1. yuy20

      I think the point about environmental awareness both from an economic and morality perspective is a good one. However, it can be difficult especially for developing countries which may have more manufacturing or pollution-heavy infrastructure based on their path for economic growth. As a result, it should also be the concern of other countries to use new technology to stop further development of infrastructure that harms the environment while ensuring economic growth.

  3. williamse19

    Correlation is not necessarily causation. It is my opinion that we should attempt to grow our economies with efforts to be environmentally responsible from the beginning. In fact, building on clean energy from the start would mean there would be less or no extra cost in the long-run to implement good environmental policies. I think one of the biggest barriers to clean energy is the fact that the economy was built on energy that is not clean. It is difficult and expensive to have industries go back to the drawing board with regards to this. Instead, it would be more responsible in the long-run to implement today's technology in clean energy now rather than later. Otherwise, it would cost the newly-developed economy more at a later date.

  4. hermana20

    In the textbook, a distinction is made between solar installations that rely on photovoltaic panels that cover light directly into electricity and the Solana style solar installations that consists of numerous mirrors that reflect light onto black pipes which heats them up and conveys this heat to tanks of salt that create electricity. The latter method is employed by the Spanish company Solana, and one of the biggest Solana power plants exists in Arizona. The fact that Spain, a country which is not renowned for its technological innovation and economic strength is able to provide cutting-edge green technology should be taken optimistically, because it means that poorer developing countries that are currently increasing their emissions in an effort to industrialize fast, can make the switch to green technology before it is too late. The real question is ensuring that these countries invest in green technology before they install fossil fuel infrastructure. If global temperatures increase by another 2 degrees, the effects could be really devastating, and productivity would be out of the question with the planet falling into chaos. Hurricane seasons lasting longer due to melting polar ice caps and warmer waters and longer warmer weather is no coincidence, and if this continues the impact could be more than just 20% of America's refining capacity being knocked out temporarily. Additionally, investing in green hydro, solar, nuclear, and wind energies actually creates jobs and puts people to work, as does researching new ways to create renewable energy.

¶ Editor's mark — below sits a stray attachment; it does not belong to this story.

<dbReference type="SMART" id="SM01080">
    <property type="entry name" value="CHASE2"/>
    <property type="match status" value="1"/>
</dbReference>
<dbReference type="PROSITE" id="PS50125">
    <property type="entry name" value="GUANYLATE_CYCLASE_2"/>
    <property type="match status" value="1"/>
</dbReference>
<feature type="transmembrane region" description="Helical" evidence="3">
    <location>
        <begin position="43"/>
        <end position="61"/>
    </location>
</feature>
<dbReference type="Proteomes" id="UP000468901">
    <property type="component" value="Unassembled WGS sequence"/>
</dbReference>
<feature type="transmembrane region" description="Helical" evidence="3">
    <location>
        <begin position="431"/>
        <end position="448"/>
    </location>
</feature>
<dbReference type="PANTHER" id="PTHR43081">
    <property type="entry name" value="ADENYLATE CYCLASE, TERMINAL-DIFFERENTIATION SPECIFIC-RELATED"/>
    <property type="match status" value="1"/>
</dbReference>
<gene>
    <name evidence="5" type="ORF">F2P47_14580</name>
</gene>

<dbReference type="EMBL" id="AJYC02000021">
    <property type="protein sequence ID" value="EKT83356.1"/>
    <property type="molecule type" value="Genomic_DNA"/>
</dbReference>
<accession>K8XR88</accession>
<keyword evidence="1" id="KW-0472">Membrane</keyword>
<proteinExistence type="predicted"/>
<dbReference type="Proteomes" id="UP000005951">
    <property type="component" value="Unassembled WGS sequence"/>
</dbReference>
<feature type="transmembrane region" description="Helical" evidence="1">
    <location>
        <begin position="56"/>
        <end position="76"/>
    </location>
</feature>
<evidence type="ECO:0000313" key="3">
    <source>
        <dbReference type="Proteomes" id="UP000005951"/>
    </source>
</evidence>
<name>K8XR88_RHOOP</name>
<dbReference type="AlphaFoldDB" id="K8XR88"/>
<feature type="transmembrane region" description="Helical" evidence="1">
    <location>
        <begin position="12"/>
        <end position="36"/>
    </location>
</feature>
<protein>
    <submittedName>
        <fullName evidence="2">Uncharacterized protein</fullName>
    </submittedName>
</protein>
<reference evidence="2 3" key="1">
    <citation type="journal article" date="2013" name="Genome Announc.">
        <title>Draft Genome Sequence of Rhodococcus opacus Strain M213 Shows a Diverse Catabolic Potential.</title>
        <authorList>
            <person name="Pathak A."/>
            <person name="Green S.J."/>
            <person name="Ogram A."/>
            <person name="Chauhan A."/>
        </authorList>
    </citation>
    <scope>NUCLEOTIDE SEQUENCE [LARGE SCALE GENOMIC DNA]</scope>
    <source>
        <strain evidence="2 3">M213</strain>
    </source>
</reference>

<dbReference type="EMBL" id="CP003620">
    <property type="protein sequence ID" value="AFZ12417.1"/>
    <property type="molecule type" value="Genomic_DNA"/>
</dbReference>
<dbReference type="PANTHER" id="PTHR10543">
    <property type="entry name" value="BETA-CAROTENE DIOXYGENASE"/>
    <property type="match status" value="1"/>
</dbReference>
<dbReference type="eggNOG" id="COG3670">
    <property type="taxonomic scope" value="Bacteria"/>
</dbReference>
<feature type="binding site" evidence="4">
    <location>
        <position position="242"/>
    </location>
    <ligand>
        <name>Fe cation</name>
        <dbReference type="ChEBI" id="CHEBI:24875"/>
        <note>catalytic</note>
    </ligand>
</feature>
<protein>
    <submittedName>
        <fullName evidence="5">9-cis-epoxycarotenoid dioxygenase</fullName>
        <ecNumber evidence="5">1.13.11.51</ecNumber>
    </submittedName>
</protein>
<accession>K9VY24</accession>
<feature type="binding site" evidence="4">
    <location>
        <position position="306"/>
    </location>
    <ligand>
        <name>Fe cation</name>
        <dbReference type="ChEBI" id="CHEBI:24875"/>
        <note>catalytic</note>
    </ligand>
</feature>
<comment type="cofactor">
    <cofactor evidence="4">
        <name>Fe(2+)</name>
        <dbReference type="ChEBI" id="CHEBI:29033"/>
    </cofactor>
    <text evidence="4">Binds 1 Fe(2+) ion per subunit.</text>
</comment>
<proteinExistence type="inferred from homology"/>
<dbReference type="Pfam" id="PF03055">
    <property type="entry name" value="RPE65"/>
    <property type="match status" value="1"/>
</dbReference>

1. the prof

      A trivial point: are there any more Solana-style facilities under construction? My sense is "no" but I may be wrong. Solar has an advantage in that small installations are feasible (very small economies of scale past a certain minimum), and can be used on rooftops. But I don't know how the total costs of installation and operation vary. All this is far away from a macroeconomic topic, rather the microeconomics (or rather business case).

  5. thaia19

    What would be the best way to incentivize countries (and individual companies) to put policies in place that would reduce our impact on the environment. We've seen that telling people that our current activities could have grave implications for our future is unfortunately often ineffective, and companies would prefer to continue using the same practices rather than reduce pollution, which would lower profits.

  6. perelk20

    I think just based on logic and what the globalized world has shown us, GDP is going to increase at the expense of pollution. There needs to be a way to effectively manage pollution amongst countries. However few solutions are unilaterally beneficial. The same solutions that would work for smaller countries would not benefit countries like the United States and China. I would like to make the case that a solution will arise once these countries especially once their productivity becomes more greatly effected. I would predict that the bigger more powerful countries make a greater attempt to stop pollution once it impacts their productivity to the extent of significantly decreasing their GDP.

  7. Chris Vogel

    In order to properly answer this question, one needs to address the differences in pollutions. There are fund pollutants, which the environment can absorb in a meaningful way (CO2), and stock pollutants, which the environment has no ability to dissipate or absorb (plutonium). Therefore, addressing pollution greatly depends on the kind of pollution it is and the environmental absorptive capacity. As long as fund pollutants don’t exceed the absorptive capacity of an ecosystem, there is very little harm to society. If fund pollutants exceed this capacity, they begin to accumulate. The marginal damage of pollution increases as pollutants accumulate. Therefore, we must be very careful to not let pollution excessively accumulate. Personally, I think it is important to start combating global climate change through addressing pollution as we have already lost 80% of our coral reefs and forced many animals into endangerment. Not to mention, the billions of dollars that rising ocean levels will cause.